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First United Kingdom Solo Exhibition by Mark Bradford at White Cube Hoxton Square
Mark Bradford, May Heaven Preserve You From Dangers and Assassins, 2010. Mixed media collage on canvas, 108 x 144 in. (274.3 x 365.8 cm) © the artist. Photo: Todd-White Art Photography. Courtesy White Cube.


LONDON.- White Cube Hoxton Square presents the first UK solo exhibition by Mark Bradford. Encompassing painting, collage, sculpture, film and audio performance, Bradford's practice examines the ever-changing conditions and spontaneous networks that characterise urban societies, and in particular that of his home city, Los Angeles.

Bradford's large-scale, multi-layered collaged poster boards incorporate materials such as remnants of billboard posters, magazines and newsprint found in the vicinity of his studio. These materials, which he describes as having 'an inbuilt history' are used to create dense, visually complex compositions that are ostensibly abstract but referential in content. At first glance, the work brings to mind 'Affichiste' artists such as Raymond Hains and Jacques Villeglé; yet Bradford is less concerned with a commentary on consumerism than with the specific context that shapes communities. This is most clearly identified in the works featuring what he calls 'merchant posters' found in his immediate neighbourhood. Affixed to cyclone fencing, which was erected around buildings left derelict after the 1992 Los Angeles riots, these billposters advertise services targeted directly at local inhabitants. In 'May Heaven Preserve You From Dangers and Assassins', posters selling pest control services form the basis for the painting, while in 'When It Stops Snowing', the placards advertise the facility to "receive calls on your cell phone from jail". The underlying statements within these works begin to build a narrative of despondency and dislocation, which he has observed 'is the invisible underbelly of a community'. On a formal level, the messages become more subliminal within the densely textured structure of the paintings. The lettering, outlined in cord, is entirely obliterated with collaged paper, and then sanded back in areas to partially excavate the layers, revealing flashes of luminous colour buried within. The paintings embody a vital energy and a sense of movement, analogous in some ways to constant change - social, economic, political - within metropolitan communities.

'Field of Miracles', a forty-four part work organised in a rational grid formation, features serial rectangular boards onto which newspaper broadsheets, block printed in graphite coloured ink, are pasted in multiple layers. Adhered to the surface in a rapid manner, ripples and wrinkles emerge on the glued paper, which Bradford then sands back to expose nuanced hues and tones within the monochromatic depths. Viewed from a distance, the individual panels almost resemble delicate pencil drawings, while their seriality and tactile surfaces nod to the constructs of post-minimalism.

In 2008, Bradford created a large-scale sculpture for 'Prospect 1: New Orleans Biennial'. 'Mithra', a three-storey 'ark' made from stacked shipping containers, was made on a vacant plot in the Lower Ninth Ward, one of the areas most devastated by Hurricane Katrina in 2005. Covered in battered poster boards and advertising found around the city in the wake of the disaster, the sculpture appeared as both sepulchral monument and symbol of renewal. Bradford's film 'Across Canal' charts the making of 'Mithra', pointing to the relationship of the sculpture to the physical neighbourhood and its inhabitants. Shot on Super-8, the provisional techniques of handheld camerawork, bleached out images and jump cut editing give it a dreamy, timeless quality.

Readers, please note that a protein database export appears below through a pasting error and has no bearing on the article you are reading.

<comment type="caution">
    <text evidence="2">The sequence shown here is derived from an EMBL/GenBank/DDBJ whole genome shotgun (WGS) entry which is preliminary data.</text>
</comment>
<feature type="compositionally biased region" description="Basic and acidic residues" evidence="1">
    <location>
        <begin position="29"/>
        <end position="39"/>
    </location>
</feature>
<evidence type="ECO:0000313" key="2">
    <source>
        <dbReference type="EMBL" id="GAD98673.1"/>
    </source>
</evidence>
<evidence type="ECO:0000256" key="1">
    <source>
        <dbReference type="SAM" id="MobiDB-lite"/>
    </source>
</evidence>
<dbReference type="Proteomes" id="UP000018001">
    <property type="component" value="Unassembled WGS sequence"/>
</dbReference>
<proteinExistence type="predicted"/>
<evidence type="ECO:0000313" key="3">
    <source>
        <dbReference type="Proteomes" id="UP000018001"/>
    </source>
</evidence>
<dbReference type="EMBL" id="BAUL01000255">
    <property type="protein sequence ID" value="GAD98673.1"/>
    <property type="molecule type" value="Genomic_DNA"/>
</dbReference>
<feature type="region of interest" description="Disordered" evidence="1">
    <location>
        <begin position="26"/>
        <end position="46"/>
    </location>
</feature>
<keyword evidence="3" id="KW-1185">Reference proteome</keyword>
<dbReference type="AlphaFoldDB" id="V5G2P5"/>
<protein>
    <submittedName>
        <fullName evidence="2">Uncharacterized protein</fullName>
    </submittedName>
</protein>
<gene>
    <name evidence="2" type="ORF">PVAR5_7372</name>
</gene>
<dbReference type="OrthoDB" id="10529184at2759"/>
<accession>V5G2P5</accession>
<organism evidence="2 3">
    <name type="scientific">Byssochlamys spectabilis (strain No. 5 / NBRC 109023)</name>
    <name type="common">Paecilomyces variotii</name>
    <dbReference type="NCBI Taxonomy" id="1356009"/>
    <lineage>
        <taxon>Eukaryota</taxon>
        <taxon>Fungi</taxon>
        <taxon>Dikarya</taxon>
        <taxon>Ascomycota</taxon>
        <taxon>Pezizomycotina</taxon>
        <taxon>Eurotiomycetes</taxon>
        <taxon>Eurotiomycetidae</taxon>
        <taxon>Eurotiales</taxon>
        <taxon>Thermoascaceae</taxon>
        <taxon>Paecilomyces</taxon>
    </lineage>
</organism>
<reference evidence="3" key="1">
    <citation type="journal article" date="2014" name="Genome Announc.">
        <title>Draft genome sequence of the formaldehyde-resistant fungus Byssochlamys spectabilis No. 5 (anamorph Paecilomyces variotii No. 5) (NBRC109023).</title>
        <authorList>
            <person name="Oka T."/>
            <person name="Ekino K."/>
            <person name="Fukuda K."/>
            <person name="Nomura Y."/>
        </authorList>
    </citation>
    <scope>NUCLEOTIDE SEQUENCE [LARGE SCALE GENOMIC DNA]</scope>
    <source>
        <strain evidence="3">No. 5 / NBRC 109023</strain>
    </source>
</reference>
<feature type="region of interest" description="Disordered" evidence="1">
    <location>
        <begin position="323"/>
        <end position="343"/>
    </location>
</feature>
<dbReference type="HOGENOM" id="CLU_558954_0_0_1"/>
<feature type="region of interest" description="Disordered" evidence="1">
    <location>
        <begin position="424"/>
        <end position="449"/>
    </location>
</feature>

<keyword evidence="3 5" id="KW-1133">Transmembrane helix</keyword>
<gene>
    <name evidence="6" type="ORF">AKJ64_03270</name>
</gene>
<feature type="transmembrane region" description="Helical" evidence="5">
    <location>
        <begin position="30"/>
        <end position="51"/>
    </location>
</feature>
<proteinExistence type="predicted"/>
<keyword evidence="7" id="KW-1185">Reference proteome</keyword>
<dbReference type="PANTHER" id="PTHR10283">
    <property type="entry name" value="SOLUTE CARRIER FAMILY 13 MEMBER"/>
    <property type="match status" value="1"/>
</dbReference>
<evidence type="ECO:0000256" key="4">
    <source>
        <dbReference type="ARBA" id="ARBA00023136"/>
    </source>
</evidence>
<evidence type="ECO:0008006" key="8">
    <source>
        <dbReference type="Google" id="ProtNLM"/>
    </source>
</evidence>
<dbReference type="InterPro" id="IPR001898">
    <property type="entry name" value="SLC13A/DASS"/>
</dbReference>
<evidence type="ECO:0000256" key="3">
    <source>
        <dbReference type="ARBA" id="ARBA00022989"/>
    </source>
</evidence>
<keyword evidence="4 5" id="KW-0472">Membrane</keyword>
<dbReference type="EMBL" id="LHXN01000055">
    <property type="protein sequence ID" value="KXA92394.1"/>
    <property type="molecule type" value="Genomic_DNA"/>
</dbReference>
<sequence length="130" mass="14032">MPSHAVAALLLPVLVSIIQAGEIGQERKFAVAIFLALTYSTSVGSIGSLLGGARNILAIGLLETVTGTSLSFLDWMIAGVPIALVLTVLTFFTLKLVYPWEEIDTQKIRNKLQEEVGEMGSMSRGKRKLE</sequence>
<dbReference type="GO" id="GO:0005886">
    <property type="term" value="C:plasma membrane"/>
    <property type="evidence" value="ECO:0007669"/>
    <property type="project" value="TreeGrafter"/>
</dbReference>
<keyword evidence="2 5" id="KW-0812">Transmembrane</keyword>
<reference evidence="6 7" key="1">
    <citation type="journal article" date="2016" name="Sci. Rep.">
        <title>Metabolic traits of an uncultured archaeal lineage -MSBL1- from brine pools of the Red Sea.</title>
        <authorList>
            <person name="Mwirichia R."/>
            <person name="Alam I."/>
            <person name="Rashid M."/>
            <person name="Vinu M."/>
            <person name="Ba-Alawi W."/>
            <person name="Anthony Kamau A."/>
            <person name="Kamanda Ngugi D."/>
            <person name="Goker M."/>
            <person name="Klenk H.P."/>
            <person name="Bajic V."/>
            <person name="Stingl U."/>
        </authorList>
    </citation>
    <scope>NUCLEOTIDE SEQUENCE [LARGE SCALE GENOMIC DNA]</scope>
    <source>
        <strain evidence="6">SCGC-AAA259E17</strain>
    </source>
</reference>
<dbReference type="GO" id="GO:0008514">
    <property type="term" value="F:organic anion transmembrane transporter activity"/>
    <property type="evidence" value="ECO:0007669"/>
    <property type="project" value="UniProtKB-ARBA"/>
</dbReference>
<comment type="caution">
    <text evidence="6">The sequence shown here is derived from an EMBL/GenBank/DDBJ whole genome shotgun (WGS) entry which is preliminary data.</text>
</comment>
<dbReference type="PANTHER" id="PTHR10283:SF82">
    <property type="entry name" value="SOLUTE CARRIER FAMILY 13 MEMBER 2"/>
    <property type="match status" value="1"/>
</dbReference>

Published to coincide with the exhibition, 'Pinocchio Is On Fire' is a limited edition, vinyl LP that features a recording of the artist speaking in the guise of a quick-witted performer who is being interviewed for a fictional radio programme. Interspersed with a funk/soul soundtrack, Bradford's entertainer is a combination of Pinocchio and Teddy Pendergrass, the legendary soul singer of the 1970s, whose stage persona was one of exaggerated heterosexuality. His image was destabilised after he was involved in a car accident with his passenger, who was a transsexual model. Bradford conflates the narratives of Pinocchio and Teddy, and introduces aspects of his own autobiography to create a third character, at the heart of which is a social, ethnic and cultural absence, which Bradford compares to 'that moment of finding the Wizard of Oz behind the curtain'.

Mark Bradford was born in 1961 in Los Angeles, where he lives and works. He has exhibited widely, including group shows such as the São Paulo Biennial (2006), Whitney Biennial, New York (2006), the Carnegie International, Pittsburgh (2008) and Media City Seoul (2010). Solo exhibitions include Neither New Nor Correct at the Whitney Museum of American Art, New York (2007) and Maps and Manifests at Cincinnati Museum of Art (2008). In 2010, 'You're Nobody (Til Somebody Kills You)', a large-scale survey of his work, opened at the Wexner Center for the Arts, Columbus, and will travel to the Institute of Contemporary Art, Boston; Museum of Contemporary Art, Chicago; Dallas Museum of Art; and San Francisco Museum of Modern Art. In 2009, Mark Bradford was the recipient of the MacArthur Foundation 'Genius' Award.






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